http://www.webmasterworld.com/webmaster/3601620.htm Here's to hoping this is true "My experience is that "noindex" is quite harmless when it comes to ranking. As soon as you change it to "index", the pages should pop up at nearly the same positions in the SERPs as where they were." I will keep you all posted. -Chad
Even if rankings would come back, we wanted this to happen as quickly as possible. I had a plan, and fortunately some great interns to help me out. So this is what we did (excuse any repetition from the email)...
All of the above was completed within one hour of us discovering the issue, except for the guest posts and contest which were done over the next 1-2 days. And then we waited...
It took 1-2 days for our most important pages to get back into the index, which we were really happy with. Some of our deeper / less important pages took up to 5 days to come back or longer in some cases. Fortunately we had followed advice from other Mozzers and introduced multiple XML sitemaps earlier in the year with all our product pages in one XML sitemap we were able to easily track indexation of these pages via Google Webmaster Tools. Indexation and traffic were on their way back up by the next day, but as you can tell from the graph below traffic didn't return to previous levels to about 2-3 days from when the noindex tag was removed.
Rankings Impact of Noindexation:
Now let's look at how this impacted our SERP rankings. The example above, was a truly interesting case because our Mets page returned to the index the night of the fix and I emailed my bosses to check it out as a good example of a recovering page, but by the time we got into work the next morning it had left the index again and I looked like a clown shoe. Fortunately, the page came back (again...) into the index the next day and was back up to its previous ranking by the end of the week. This is an example of a trend I noticed that many pages would come back into the index first and then return to ranking for their target terms a day or so later.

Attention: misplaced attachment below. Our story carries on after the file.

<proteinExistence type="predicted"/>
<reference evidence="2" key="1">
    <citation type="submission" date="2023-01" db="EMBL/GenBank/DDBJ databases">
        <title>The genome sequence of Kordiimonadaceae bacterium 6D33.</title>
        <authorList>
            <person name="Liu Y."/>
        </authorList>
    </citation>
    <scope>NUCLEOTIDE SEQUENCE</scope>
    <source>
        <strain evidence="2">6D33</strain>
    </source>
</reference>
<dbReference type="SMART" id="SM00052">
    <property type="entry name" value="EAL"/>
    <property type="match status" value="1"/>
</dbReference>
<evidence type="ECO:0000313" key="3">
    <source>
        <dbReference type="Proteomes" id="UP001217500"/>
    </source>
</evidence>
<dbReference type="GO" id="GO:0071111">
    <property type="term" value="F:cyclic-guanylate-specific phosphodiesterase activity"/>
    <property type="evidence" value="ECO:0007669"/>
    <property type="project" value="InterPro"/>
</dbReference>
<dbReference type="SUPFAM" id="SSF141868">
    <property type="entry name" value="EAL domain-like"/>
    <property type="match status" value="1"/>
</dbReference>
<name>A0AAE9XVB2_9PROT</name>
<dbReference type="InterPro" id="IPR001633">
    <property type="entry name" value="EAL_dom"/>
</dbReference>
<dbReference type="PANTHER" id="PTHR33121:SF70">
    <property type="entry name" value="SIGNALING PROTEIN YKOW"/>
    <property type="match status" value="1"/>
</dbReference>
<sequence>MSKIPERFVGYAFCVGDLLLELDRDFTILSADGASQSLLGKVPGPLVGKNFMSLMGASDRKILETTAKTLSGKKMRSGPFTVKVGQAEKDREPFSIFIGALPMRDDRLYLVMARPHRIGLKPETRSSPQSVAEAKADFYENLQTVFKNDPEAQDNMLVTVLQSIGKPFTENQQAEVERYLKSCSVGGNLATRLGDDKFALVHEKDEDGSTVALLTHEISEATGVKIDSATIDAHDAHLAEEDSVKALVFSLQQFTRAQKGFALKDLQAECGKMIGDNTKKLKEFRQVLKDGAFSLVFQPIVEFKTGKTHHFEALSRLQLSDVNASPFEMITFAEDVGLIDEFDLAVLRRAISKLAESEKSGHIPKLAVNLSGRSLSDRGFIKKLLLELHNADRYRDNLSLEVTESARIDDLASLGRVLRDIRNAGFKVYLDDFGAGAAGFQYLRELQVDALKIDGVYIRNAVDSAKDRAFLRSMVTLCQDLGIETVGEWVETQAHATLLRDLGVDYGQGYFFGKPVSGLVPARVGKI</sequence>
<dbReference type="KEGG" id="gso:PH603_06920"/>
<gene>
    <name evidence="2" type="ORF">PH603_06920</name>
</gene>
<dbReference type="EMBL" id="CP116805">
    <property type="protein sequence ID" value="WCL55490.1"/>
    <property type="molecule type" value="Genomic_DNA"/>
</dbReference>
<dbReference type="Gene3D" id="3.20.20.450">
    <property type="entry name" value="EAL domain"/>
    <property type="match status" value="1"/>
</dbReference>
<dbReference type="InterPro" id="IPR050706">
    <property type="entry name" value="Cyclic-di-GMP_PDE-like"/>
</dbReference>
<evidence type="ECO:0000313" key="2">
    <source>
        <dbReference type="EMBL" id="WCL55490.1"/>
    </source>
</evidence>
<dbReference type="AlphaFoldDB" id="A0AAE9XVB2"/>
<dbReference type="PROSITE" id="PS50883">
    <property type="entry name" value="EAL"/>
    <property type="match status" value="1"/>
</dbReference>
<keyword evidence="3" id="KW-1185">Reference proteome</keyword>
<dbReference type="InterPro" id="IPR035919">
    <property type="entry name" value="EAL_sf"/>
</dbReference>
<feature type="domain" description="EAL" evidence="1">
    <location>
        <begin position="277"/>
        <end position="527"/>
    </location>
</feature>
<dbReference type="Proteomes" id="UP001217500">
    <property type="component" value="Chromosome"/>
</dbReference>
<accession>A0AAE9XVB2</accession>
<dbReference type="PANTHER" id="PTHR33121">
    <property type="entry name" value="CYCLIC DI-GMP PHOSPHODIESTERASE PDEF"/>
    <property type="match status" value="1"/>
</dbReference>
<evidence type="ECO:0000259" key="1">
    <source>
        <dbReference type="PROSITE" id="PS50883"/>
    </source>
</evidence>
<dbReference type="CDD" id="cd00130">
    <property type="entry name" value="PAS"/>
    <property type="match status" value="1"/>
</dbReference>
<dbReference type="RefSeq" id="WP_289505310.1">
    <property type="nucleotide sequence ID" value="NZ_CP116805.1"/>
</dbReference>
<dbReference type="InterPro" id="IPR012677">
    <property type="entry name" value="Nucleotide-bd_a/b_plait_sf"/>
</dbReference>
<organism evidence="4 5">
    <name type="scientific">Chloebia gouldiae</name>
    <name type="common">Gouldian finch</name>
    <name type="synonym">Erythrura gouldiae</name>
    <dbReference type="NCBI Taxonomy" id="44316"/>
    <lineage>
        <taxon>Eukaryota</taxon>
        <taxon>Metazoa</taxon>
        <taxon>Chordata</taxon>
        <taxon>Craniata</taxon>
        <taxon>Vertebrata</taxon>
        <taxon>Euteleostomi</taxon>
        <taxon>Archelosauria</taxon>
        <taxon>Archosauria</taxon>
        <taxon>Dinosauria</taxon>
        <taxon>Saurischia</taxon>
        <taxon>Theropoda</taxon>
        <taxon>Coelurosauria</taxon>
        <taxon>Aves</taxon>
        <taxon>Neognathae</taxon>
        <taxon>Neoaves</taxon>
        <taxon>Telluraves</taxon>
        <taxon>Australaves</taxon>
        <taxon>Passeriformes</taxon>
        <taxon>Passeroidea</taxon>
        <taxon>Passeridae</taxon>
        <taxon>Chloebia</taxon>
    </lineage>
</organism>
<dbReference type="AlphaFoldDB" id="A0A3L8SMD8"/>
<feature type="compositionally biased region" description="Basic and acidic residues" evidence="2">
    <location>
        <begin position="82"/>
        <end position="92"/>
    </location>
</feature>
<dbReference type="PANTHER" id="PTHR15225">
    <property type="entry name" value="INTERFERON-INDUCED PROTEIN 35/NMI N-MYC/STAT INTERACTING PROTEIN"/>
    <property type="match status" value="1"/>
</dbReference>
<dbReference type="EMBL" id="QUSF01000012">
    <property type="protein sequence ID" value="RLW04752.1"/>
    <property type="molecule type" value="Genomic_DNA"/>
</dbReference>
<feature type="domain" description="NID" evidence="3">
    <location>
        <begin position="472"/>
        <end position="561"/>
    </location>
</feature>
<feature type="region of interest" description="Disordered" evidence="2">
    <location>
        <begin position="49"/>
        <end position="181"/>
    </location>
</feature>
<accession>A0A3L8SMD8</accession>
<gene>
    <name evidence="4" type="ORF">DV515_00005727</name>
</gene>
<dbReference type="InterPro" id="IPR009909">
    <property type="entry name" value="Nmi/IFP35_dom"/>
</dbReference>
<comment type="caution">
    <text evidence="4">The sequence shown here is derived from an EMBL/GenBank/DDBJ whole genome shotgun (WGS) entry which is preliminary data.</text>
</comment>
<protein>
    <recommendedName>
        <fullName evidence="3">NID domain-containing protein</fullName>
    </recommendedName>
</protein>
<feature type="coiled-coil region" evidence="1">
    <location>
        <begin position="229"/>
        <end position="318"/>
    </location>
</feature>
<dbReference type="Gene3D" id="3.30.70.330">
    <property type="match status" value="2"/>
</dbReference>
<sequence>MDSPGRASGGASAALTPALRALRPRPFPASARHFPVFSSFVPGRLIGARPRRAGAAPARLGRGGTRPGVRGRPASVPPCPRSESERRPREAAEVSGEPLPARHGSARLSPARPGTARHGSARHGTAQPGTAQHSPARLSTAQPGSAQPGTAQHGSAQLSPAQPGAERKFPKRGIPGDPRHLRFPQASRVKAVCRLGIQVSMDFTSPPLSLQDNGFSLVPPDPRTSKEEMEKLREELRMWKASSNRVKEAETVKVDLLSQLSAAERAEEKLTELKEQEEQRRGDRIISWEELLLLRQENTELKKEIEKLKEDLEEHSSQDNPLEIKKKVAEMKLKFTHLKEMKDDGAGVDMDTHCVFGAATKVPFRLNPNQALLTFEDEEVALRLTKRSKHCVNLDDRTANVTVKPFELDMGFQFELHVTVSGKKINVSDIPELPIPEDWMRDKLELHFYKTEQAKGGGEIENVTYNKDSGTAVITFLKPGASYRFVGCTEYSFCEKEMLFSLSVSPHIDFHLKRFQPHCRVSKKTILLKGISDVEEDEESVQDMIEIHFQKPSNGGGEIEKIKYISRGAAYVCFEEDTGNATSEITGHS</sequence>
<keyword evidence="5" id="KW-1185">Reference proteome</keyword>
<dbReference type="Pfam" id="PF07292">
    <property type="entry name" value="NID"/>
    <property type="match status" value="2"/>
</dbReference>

The example below is one where we returned to the index but without the same rank as we had before. There isn't really a way to tell if this was impacted at all by the noindex situation, I suspect it was just a random Google dance related to the more frequent shakeups I have seen in event "tickets" related queries. Overall, our page 1 SERP positions have completely returned to prior levels.
- If you accidentally noindex pages on your site, of course they will stop getting traffic from organic search, but this will be dependent on the crawl rate of the pages (in our case it took ~5 days for them to drop out of the index) and 2-3 days for them to return to normal levels
- If you have a blog that gets crawled quickly, use that as a tool to help drive spiders back to the pages that were noindexed with strategic internal linking (of course wait until you have removed the noindex tag)
- Take advantage of friends & family to help with social shares and pump this up with a social giveaway
- Use Google Webmaster tools: 1) XML sitemap resubmit 2. Manual 'Submit to Index' 3. Sitemap indexation tracking
- You should have Multiple XML sitemaps set up into logical buckets for indexation tracking to faciliate the indexation tracking mentioned above
- Although your rankings might see short-term "dancing", an accidental noindex will not have a negative impact on them
- Lastly, don't be too worried, just follow some of the tactics above and you should be back in the index with the same rankings (have your boss email me if they are giving you crap - firstname.lastname@example.org)
Ok so that was probably too much information for just an accidental noindex situation, but when it happened to me it was scary and there wasn't a solid documentation on what to expect, so I wanted to produce this for the next person in my situation. Thanks for reading. Connect with me on Twitterif you are so inclined.
About chadburgess — I do ''SEO